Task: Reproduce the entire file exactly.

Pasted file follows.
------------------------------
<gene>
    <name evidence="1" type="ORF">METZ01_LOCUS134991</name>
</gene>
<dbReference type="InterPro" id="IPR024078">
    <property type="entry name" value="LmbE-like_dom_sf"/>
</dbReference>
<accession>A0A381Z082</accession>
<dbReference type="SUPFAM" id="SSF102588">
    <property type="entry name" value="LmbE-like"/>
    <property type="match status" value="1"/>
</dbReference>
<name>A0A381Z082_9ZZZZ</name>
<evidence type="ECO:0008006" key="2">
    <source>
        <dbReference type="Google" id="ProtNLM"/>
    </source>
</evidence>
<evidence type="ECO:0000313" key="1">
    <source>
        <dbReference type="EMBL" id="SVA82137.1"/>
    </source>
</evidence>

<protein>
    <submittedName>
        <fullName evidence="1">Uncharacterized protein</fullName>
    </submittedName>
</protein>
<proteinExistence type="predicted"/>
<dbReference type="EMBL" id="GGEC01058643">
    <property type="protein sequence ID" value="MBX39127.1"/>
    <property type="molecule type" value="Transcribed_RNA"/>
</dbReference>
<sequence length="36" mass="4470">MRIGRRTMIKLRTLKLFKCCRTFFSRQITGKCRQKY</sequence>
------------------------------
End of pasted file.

<gene>
    <name evidence="1" type="ORF">METZ01_LOCUS134991</name>
</gene>
<dbReference type="InterPro" id="IPR024078">
    <property type="entry name" value="LmbE-like_dom_sf"/>
</dbReference>
<accession>A0A381Z082</accession>
<dbReference type="SUPFAM" id="SSF102588">
    <property type="entry name" value="LmbE-like"/>
    <property type="match status" value="1"/>
</dbReference>
<name>A0A381Z082_9ZZZZ</name>
<evidence type="ECO:0008006" key="2">
    <source>
        <dbReference type="Google" id="ProtNLM"/>
    </source>
</evidence>
<evidence type="ECO:0000313" key="1">
    <source>
        <dbReference type="EMBL" id="SVA82137.1"/>
    </source>
</evidence>

<protein>
    <submittedName>
        <fullName evidence="1">Uncharacterized protein</fullName>
    </submittedName>
</protein>
<proteinExistence type="predicted"/>
<dbReference type="EMBL" id="GGEC01058643">
    <property type="protein sequence ID" value="MBX39127.1"/>
    <property type="molecule type" value="Transcribed_RNA"/>
</dbReference>
<sequence length="36" mass="4470">MRIGRRTMIKLRTLKLFKCCRTFFSRQITGKCRQKY</sequence>